The Coast Guard has the right to board, inspect and search a vessel whenever they consider it necessary. If they wish to approach you in unorthodox ways (i.e. via darkened ship and light you up like a June bug on the Fourth of July), well, so be it. And it’s not only the Coast Guard we have to answer to. There’s a myriad of local, state, federal, regional and possibly intergalactic law-enforcement agencies on the water that have legitimate interests in what we’re about.
Sure, there are various rules that regulate what a particular officer can require of us. However, it’s not up to the boater being stopped or boarded to question the why or wherefore. Unless the skipper of a particular vessel is asked to do something that, in his or her opinion, is blatantly illegal or dangerous, it is important that we comply with what is being asked. We want the armed and possibly nervous officer who is bobbing alongside to feel safe and unchallenged. If we think that the officer is acting improperly, we should not argue but get a badge number and take action later.
Shaken, Not Stirred
After hosting innumerable boarding teams during a long career of hauling boats around, I’ve formulated some ideas as to how to make their jobs, and thus our lives, easier.
One Coast Guard officer told me there were two things that always make him suspicious: 1) crew members who glanced at each other with nervous, startled looks and ducked furtively below and 2) those who greet the boarding party as if they were long-lost relatives.
Either action will ensure a thorough and complete search of the vessel. On the other hand, only those with nerves of steel will fail to be shaken at the sight of an orange-and-gray Zodiac or sparkling white cutter full of armed youngsters approaching at high speed.
Keeping the boarding team happy includes having the ship’s papers, documentation or state registration readily available. All aboard should be prepared to identify themselves. Fumbling through drawers and lockers looking for your ID will not only get you flustered, it will also make the boarding party uneasy. They don’t know who you are or what you’re going to come up with; they are, understandably, apprehensive — and armed.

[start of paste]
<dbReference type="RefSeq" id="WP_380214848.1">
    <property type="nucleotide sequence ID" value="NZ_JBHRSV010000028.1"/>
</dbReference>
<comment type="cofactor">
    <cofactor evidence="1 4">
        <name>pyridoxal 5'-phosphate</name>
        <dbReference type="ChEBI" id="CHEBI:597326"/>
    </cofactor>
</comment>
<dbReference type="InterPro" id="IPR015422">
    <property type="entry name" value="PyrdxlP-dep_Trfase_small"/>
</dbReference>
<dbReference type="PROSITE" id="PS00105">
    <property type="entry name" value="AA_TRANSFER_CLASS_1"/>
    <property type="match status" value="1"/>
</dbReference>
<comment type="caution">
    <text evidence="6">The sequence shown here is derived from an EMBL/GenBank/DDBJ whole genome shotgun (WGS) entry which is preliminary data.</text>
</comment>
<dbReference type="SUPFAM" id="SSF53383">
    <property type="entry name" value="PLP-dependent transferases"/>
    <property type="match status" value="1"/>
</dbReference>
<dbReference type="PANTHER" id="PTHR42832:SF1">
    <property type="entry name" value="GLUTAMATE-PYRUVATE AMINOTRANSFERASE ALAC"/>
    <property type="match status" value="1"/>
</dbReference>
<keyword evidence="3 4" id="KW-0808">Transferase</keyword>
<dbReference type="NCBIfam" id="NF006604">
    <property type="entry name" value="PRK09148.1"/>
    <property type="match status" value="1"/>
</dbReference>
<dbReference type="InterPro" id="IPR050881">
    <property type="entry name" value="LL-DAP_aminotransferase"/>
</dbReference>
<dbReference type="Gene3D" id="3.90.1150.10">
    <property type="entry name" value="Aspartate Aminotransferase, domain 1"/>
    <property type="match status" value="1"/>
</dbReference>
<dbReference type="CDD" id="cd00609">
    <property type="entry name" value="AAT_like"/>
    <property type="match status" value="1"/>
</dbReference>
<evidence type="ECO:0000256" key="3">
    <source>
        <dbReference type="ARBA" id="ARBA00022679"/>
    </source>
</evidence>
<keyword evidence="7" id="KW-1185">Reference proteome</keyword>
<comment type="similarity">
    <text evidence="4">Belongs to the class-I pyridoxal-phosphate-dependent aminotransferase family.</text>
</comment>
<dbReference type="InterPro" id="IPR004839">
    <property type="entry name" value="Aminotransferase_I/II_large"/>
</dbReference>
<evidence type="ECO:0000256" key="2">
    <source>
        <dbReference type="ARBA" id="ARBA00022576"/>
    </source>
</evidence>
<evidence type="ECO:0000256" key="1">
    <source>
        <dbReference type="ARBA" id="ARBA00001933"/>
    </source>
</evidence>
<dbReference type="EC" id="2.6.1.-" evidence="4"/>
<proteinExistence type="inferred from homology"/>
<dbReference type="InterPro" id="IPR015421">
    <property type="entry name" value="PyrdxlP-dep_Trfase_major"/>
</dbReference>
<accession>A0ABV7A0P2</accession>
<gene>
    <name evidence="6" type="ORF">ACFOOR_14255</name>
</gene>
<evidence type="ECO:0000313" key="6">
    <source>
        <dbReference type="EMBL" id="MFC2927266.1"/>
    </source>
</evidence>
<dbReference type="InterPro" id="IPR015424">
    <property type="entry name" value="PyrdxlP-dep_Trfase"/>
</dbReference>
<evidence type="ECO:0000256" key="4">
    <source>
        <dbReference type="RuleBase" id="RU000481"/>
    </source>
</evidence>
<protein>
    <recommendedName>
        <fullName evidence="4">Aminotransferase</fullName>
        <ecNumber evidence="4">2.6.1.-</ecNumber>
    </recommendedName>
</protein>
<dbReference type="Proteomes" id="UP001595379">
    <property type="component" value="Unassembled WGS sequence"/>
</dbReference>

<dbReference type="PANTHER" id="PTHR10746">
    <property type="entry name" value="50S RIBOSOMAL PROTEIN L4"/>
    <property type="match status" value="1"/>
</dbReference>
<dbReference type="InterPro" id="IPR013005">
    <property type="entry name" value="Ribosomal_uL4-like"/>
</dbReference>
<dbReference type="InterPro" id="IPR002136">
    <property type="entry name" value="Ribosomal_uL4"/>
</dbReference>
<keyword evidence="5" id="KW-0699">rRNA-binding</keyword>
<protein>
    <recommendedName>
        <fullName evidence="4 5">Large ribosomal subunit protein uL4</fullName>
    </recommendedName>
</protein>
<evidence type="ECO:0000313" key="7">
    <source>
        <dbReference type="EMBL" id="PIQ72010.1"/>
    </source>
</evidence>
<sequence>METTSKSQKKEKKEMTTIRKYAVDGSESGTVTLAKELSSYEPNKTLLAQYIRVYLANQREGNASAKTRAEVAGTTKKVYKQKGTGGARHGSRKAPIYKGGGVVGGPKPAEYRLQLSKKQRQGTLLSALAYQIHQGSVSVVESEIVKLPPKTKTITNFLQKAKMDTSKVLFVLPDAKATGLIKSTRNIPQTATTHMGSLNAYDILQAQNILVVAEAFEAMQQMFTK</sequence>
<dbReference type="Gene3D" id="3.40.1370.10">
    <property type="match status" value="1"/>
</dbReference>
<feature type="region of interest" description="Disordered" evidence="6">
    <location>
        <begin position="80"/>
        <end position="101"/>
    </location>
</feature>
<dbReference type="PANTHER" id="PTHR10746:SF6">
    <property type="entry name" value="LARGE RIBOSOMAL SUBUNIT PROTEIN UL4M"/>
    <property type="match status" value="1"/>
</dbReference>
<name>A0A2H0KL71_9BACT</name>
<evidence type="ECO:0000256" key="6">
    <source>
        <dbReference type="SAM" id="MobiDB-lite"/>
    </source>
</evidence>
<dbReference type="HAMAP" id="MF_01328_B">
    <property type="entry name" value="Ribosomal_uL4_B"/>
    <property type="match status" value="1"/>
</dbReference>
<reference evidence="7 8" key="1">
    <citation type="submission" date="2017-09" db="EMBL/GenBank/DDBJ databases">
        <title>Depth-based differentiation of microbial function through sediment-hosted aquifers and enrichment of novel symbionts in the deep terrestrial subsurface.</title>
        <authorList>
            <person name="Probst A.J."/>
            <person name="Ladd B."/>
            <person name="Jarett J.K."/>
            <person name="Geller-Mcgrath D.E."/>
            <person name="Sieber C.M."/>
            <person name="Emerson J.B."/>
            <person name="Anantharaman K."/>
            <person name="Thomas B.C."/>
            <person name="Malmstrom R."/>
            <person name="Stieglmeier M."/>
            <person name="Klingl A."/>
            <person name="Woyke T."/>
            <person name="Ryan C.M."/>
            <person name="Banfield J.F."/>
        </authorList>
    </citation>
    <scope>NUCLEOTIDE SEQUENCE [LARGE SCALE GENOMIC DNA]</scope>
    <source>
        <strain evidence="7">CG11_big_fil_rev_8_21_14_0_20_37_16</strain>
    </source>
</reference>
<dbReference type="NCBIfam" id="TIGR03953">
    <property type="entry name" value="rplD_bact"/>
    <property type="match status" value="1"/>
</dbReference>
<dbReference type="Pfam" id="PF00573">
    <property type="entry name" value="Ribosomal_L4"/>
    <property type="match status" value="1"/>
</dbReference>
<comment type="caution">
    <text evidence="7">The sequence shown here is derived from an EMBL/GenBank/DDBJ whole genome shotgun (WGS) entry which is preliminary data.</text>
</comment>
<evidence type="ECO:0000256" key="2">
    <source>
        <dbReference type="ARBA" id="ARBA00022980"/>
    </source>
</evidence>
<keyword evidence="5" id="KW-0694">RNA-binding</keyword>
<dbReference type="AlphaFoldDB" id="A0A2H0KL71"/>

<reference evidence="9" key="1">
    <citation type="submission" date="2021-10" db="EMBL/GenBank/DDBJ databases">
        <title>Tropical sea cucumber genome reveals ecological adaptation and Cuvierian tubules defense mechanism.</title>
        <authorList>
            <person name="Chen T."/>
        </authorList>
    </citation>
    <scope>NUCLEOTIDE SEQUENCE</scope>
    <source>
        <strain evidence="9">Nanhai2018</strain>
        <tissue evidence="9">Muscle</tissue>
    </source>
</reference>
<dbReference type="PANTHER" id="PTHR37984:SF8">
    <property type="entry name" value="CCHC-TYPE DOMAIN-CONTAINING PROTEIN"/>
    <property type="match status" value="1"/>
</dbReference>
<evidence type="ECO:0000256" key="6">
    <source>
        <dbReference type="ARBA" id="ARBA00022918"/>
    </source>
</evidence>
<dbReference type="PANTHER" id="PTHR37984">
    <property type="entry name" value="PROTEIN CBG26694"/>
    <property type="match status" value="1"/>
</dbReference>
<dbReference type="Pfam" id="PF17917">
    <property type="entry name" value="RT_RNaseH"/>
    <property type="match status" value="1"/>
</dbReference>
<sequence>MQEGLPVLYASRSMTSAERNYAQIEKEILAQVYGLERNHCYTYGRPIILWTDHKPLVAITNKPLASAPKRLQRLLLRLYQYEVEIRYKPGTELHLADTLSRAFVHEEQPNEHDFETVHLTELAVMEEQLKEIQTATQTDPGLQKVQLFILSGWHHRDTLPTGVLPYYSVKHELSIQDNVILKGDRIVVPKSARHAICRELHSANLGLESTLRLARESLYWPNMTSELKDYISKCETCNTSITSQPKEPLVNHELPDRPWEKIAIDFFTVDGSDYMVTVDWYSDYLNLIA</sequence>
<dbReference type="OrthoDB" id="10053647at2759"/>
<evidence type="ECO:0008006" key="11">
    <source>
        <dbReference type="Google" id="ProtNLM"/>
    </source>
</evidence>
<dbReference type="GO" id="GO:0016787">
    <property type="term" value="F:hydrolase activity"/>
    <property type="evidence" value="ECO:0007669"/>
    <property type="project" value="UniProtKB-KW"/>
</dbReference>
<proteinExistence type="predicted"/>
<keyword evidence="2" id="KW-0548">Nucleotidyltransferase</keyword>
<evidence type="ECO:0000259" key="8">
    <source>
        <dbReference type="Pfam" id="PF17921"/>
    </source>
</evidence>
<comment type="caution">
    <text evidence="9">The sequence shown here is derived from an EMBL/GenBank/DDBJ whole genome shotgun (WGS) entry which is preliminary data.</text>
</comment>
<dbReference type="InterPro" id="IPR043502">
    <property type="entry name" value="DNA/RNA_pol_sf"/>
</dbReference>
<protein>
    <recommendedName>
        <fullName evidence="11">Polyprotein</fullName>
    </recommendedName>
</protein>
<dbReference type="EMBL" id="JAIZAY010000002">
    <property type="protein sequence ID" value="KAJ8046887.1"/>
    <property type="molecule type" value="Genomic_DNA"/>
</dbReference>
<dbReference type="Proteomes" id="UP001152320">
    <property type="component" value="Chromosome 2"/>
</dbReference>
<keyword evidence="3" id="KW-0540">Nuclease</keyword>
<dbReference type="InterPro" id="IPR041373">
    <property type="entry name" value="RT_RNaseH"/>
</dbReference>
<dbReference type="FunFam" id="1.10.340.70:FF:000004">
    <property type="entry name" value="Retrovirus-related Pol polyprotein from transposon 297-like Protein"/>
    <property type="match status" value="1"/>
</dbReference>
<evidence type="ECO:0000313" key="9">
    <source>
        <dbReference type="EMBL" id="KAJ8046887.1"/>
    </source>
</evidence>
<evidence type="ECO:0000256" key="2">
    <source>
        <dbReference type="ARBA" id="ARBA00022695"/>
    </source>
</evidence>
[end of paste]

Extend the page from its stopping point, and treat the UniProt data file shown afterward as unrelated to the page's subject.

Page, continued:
Often, you’ll be asked whether or not there are firearms aboard. Answer honestly. Do not proceed to show them the weapons or reach for them if they are stored nearby. Tell them where they are, if asked, and whether or not they are loaded, if asked. If the guns are under lock and key, tell them so and hand over the key.
When the boarding party decides to search the boat, don’t try to be helpful. And don’t volunteer information or advice that’s not asked for. They’re not asking for a guided tour, and they don’t want the owner or crew hanging around as they go about their business. Usually, they’ll tell the crew of a boarded vessel to stay put, often on deck. One member of their team will probably be assigned to hang out with the vessel’s crew as the rest root around below. This is not to be sociable. Consider yourself as being under guard and do not act in any way that can be construed as threatening.
When contemplating an inspection or boarding, law enforcement will often call on VHF channels 16/13. Boating at night, I always make it a particular point to monitor the VHF, cruise at a reasonable speed and make darn sure the running lights are on. There’s nothing that encourages a boarding more than a dark ship tearing along after sunset.
And as noted, the water-cops don’t have to play by the rules — we do. When they show up, grin and bear it. They’re only doing their job.
Author: Stuart Reininger is a regular contributor to HeartLand Boating